Press Room
News from MBARI — 2010

This page summarizes recent discoveries, achievements, publications, and events at MBARI. Some of these are documented in news releases or full-length feature stories. Others are simply short news briefs that appeared on the MBARI home page.

To see news items from a specific year, please select a year from the list below:
View MBARI news from: 2008 2007 2006 2005 2004 2003 2002

View MBARI research stories and researcher web pages grouped by topic.
News Release — 6 December 2010:
Fleshing out the life histories of dead whales

Dead whales that sink down to the seafloor provide a feast for deep-sea animals that can last for years. Previous research suggested that such "whale falls" were homes for unique animals that lived nowhere else. However, after sinking five whale carcasses in Monterey Canyon, MBARI researchers found that most of the animals at these sites were not unique to whale falls, but were common in other deep-sea environments as well.
^Three photomontages showing the decomposition of a whale carcass in Monterey Canyon over a three-year period.

News Release — 1 November 2010:
New long-range undersea robot goes the distance

Over the past decade, the undersea robots known as autonomous underwater vehicles (AUVs) have become increasingly important in oceanographic research. MBARI engineers recently demonstrated a new super-efficient AUV that can travel rapidly for hundreds of kilometers, "hover" in the water for weeks at a time, and carry a wide variety of instruments.
^Thomas Hoover and Brett Hobson work on the long-range AUV.

Ghostlike cirrate octopus News Brief — 22 October 2010:
Just in time for Halloween - MBARI videos of spooky deep-sea animals

The deep sea is a pretty spooky place. It's pitch black, freezing cold, and inhabited by a lot of weird animals. Here are five videos showing some of the spooky animals we've seen down where the sun never shines.

Environmental sample processor on undersea methane seep News Brief — 22 October 2010:
MBARI Video: Robotic laboratory studies bacteria at a Southern California methane seep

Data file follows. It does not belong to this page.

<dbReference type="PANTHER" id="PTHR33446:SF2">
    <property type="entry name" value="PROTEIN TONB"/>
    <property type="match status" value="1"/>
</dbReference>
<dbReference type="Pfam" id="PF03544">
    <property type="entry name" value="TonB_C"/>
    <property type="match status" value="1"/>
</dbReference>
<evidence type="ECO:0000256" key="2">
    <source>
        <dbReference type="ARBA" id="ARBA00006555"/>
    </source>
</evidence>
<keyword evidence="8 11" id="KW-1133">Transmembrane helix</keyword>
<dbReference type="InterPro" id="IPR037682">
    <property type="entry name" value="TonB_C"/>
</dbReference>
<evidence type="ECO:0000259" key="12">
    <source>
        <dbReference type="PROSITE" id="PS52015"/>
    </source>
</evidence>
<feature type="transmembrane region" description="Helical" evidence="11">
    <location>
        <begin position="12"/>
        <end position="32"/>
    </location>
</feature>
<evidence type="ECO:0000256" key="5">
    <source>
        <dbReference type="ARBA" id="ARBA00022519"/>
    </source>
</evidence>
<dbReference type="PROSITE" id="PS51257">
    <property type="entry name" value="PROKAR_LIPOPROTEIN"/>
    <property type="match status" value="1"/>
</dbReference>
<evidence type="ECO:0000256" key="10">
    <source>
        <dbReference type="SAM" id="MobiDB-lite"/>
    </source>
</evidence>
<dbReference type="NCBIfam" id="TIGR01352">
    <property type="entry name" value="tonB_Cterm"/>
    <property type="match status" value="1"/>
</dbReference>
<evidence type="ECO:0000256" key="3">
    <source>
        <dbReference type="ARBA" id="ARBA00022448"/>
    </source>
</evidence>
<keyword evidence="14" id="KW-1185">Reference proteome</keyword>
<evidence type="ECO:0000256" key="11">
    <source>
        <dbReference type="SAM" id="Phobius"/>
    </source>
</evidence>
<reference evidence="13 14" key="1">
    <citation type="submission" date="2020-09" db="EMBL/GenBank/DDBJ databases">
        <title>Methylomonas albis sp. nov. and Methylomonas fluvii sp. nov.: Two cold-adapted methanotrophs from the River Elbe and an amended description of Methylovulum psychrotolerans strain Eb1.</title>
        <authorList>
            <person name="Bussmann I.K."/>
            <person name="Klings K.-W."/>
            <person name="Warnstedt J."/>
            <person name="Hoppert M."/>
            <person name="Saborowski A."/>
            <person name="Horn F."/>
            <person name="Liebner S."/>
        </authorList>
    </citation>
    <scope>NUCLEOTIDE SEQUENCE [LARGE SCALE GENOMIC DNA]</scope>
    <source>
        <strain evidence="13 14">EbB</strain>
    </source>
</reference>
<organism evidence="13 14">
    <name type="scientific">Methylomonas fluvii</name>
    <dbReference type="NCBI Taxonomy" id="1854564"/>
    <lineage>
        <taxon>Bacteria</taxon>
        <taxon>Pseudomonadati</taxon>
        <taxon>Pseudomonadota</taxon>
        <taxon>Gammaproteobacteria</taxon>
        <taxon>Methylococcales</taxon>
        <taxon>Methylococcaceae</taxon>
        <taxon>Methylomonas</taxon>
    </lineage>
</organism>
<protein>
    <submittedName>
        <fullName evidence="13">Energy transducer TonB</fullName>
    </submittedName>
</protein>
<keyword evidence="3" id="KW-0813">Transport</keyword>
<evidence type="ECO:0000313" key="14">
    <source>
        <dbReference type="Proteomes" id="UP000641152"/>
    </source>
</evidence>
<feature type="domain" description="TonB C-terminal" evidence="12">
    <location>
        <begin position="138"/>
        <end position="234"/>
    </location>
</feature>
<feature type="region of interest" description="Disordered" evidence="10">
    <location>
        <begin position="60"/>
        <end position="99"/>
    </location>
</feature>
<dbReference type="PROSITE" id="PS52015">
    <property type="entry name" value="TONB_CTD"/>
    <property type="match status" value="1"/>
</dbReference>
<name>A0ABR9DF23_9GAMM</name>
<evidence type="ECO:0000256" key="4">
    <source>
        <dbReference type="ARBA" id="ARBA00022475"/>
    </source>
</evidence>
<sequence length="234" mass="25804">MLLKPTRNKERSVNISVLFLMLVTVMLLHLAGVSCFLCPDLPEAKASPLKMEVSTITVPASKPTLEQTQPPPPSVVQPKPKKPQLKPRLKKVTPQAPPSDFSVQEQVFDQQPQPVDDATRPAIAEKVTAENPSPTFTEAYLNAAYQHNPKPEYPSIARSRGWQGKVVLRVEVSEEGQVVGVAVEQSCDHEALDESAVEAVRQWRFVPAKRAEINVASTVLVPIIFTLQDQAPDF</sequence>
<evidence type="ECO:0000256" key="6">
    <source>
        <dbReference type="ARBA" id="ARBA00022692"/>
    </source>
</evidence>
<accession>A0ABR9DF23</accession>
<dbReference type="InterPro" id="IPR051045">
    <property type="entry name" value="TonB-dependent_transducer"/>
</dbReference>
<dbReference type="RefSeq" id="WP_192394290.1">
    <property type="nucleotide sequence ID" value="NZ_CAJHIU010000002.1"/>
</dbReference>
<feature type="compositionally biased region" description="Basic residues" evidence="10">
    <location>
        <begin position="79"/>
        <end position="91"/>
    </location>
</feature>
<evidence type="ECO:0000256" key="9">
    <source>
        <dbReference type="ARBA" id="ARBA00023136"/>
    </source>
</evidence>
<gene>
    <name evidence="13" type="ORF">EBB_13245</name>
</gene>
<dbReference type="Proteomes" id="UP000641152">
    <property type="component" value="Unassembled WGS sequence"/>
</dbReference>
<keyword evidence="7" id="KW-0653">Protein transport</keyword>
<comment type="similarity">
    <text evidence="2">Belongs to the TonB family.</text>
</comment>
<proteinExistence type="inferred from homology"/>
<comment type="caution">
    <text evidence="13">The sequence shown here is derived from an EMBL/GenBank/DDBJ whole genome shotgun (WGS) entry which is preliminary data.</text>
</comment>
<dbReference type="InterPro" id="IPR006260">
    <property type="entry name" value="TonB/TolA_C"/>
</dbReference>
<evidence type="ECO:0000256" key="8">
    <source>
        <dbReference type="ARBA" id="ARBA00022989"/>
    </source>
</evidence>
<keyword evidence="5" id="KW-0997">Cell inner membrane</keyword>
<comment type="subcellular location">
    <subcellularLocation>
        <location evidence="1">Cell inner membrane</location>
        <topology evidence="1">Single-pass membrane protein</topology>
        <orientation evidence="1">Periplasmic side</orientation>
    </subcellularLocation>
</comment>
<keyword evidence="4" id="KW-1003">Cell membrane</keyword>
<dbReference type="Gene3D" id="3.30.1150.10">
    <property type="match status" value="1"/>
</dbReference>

The Environmental Sample Processor (ESP), a robotic biochemistry laboratory, proved its versatility once again during the summer of 2010, when it detected bacteria at an undersea methane seep off the coast of Southern California. Watch a short video clip that describes this expedition.

Ken Smith, Alana Sherman, and the Benthic Rover News Brief — 15 October 2010:
MBARI researchers featured in "Ocean Gazing" podcasts

Last summer, podcaster Ari Daniel Shapiro visited MBARI and compiled some insightful interviews with several MBARI researchers. These podcasts feature MBARI science, engineering, and marine operations staff, and were recently featured on a web site created for the Centers for Ocean Sciences Education Excellence (COSEE).

Craig Dawe with ROV Ventana News Release — 14 October 2010:
Multi-institutional experiment finds harmful algal blooms in Monterey Bay

A small fleet of ships and robotic submersibles are performing a kind of water ballet in northern Monterey Bay this month, observing and following the evolution and consequences of algal blooms as part of MBARI’s CANON (Controlled, Agile, and Novel Observing Network) project and the multi-institutional BloomEx field trials.

Craig Dawe with ROV Ventana News Release — 13 October 2010:
The CANON experiments – Tracking algal blooms by “going with the flow”

In mid-September a small fleet of ships and robotic submersibles performed a novel experiment about 160 kilometers (100 miles) off the Central California coast. The vessels spent most of their time circling around a floating robotic DNA lab, which drifted southward in the California Current.

Craig Dawe with ROV Ventana News Brief — 14 October 2010:
MBARI video: Coral-devouring sea stars

Video describes three new species of coral-eating sea stars including Sthenaster emmae as a new genus and species from the tropical Atlantic and two new Evoplosoma species, Evoplosoma claguei, and Evoplosoma voratus sp. from seamounts in the North Pacific.

Craig Dawe with ROV Ventana News Brief — 4 October 2010: